This topic contains 6 replies, has 6 voices, and was last updated by Profile photo of Andy Bensend Andy Bensend 2 years, 7 months ago.

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  • #648
    Profile photo of Dave Olson
    Dave Olson
    Participant

    What do you think about using oats as a cover crop in the fall even though they will freeze out? Is it something that will add value to the soil? I would imagine that it would if planted early enough.

  • #649
    Profile photo of Terry Quam
    Terry Quam
    Participant

    Have been doing it for 8 year’s think it works great if planted before September 15th

    Terry Quam

  • #699
    Profile photo of Matt Ruark
    Matt Ruark
    Participant

    If your goal is to prevent erosion, I like the use of winter killed covers to mitigate some management issues in the spring. With winter rye, there can be some drag on yield if not killed early enough. While most of the time this isn’t an issue, it is possible. The trade off between winter rye and oats (or spring barley) is that you don’t have the soil coverage in the spring. If that is the time when you are seeing big erosion issues, then they may not be beneficial for you. What I’ve seen is that there isn’t enough dead biomass to provide much coverage in the spring. But if you can plant them earlier in September like Terry, then its possible there would enough biomass in the fall to create a mat of dead biomass in the spring. I have not detected any issue with N tie up with oats or spring barley for the next years corn crop.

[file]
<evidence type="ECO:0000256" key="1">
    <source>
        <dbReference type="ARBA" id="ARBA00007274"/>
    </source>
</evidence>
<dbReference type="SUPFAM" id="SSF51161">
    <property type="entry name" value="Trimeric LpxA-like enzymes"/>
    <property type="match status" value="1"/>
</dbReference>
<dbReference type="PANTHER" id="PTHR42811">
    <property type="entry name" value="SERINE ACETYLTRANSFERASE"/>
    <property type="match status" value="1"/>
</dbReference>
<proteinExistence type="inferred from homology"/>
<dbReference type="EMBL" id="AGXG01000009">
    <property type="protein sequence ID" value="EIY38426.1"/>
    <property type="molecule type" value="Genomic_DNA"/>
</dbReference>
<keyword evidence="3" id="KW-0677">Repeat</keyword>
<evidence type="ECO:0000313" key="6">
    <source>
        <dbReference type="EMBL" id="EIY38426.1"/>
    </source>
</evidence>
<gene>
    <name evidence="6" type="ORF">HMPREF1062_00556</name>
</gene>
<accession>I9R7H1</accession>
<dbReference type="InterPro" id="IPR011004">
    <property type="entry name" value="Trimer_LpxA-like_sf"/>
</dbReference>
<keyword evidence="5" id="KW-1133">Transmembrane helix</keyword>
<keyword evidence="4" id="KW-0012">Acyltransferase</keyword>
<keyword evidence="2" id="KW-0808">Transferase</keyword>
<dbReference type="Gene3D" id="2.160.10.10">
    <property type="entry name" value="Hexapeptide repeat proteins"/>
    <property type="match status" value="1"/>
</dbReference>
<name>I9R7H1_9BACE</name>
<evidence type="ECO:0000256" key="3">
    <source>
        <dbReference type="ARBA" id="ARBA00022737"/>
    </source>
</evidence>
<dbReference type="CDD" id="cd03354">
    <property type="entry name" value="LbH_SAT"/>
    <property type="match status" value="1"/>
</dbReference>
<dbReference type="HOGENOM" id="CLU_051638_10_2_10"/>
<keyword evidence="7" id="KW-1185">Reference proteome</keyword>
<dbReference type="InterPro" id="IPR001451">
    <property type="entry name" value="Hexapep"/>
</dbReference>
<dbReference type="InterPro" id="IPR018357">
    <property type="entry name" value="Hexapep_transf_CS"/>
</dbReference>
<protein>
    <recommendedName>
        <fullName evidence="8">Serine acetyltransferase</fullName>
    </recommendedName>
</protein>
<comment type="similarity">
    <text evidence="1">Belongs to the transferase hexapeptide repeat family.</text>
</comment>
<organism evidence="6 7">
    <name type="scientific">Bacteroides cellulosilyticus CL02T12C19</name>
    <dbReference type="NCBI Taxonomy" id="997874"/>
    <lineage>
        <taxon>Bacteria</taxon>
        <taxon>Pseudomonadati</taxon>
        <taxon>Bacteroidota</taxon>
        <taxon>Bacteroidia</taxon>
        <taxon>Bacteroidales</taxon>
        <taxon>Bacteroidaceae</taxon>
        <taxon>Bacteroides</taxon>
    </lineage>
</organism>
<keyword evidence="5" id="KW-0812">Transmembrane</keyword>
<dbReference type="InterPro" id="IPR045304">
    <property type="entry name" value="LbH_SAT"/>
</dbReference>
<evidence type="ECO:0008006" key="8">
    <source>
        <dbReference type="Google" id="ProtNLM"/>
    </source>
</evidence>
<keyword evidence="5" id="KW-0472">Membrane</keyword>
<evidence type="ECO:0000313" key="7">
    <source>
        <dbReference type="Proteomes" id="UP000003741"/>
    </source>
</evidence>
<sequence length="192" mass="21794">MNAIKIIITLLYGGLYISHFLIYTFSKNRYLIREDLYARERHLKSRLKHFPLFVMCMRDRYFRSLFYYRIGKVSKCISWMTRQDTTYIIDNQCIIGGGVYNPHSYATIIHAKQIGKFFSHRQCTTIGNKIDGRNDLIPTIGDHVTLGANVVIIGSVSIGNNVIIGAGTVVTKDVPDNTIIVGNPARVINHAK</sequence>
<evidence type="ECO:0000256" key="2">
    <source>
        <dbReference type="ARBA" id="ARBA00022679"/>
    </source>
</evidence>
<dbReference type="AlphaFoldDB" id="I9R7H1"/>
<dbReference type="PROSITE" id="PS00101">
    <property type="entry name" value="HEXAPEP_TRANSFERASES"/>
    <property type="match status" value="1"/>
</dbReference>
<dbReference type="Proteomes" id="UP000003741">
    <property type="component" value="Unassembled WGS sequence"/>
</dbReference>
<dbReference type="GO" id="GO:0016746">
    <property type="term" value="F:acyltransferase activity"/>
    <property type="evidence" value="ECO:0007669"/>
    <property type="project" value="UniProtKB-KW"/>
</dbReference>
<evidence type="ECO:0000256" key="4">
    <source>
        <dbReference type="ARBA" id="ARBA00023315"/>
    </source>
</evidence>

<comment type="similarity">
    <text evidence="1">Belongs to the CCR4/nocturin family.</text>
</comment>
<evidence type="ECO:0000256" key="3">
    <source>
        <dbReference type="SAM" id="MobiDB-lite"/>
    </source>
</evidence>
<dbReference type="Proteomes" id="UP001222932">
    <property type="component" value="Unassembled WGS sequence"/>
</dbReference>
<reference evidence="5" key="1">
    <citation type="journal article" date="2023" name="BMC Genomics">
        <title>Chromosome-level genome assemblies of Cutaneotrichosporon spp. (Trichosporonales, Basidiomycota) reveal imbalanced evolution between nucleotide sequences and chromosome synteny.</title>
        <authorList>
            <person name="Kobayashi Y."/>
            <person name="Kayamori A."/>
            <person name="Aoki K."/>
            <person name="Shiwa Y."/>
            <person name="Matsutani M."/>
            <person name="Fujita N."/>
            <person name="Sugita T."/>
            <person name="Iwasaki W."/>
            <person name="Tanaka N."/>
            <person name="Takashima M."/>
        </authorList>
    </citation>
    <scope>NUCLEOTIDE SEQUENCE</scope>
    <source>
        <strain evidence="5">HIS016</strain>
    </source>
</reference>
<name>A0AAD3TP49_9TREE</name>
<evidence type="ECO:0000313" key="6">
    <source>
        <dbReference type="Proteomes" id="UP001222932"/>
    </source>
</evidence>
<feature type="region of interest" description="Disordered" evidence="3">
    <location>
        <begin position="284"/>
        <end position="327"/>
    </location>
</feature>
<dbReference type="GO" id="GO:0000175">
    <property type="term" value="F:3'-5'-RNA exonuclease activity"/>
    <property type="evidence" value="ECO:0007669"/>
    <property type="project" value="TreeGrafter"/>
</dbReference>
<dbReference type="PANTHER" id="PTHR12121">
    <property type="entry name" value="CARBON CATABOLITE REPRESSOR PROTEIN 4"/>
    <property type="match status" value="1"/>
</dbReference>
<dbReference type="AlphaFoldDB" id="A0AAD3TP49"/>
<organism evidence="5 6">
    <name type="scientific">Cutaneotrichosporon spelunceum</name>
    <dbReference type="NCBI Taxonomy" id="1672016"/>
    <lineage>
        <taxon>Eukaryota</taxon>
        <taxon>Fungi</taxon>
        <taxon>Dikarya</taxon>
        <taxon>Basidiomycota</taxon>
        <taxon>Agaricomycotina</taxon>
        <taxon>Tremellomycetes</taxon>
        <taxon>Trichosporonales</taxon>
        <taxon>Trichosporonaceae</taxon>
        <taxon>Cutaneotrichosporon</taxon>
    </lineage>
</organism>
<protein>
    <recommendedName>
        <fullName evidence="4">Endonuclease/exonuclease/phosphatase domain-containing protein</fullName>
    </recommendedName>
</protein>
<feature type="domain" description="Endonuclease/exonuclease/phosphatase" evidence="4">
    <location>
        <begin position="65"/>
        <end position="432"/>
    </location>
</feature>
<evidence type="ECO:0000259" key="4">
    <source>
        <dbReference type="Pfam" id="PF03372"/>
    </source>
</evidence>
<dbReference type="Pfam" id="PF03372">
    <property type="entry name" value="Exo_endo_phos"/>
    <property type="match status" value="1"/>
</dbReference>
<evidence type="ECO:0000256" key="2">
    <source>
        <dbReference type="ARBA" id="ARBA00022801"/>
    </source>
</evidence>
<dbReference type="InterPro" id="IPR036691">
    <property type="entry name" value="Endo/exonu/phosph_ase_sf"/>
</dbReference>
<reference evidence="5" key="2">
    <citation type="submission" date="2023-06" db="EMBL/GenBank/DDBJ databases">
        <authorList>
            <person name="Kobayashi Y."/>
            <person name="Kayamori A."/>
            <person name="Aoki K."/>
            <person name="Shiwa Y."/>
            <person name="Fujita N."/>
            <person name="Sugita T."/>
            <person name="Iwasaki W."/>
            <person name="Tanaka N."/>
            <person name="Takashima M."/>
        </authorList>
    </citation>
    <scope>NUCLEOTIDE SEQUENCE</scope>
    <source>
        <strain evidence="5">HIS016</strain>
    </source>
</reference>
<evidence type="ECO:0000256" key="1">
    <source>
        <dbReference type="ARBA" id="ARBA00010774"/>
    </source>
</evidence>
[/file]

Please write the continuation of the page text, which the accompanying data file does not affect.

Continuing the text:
• #701
    Profile photo of Dave Olson
    Dave Olson
    Participant

    Thanks for the input. Oats are inexpensive and very aggressive if planted early enough.

  • #716
    Profile photo of Warren Formo
    Warren Formo
    Participant

    Multi-crop mixes are all the rage, but oats are among the easiest of possible cover crops for those looking to ease into it. Sort of a gateway cover crop!

  • #717
    Profile photo of Tim Radatz
    Tim Radatz
    Keymaster

    A gateway cover crop…everyone is doing them!!!

    I agree with Matt’s points in order to get the erosion control benefit you really need to have the soil protection in April, May, and June. Over 80% of the soil loss at Discovery Farms monitoring stations occurs during these months.

    View post on imgur.com

    The challenge is getting that soil protection when transitioning from the cover to the actual crop.

    • This reply was modified 2 years, 7 months ago by Profile photo of Tim Radatz Tim Radatz.
  • #728
    Profile photo of Andy Bensend
    Andy Bensend
    Participant

    Oats are a good and easy crop…..Barley has a lower lignin content than oats and the straw breaks down easier in the spring……We are going to begin using a barley/cereal rye mix after corn silage and maybe even early harvested soybeans. Barley resists the seed damage from slugs and will winter kill…the remaining rye will be there in the spring but not as thick and should be easy to manage.

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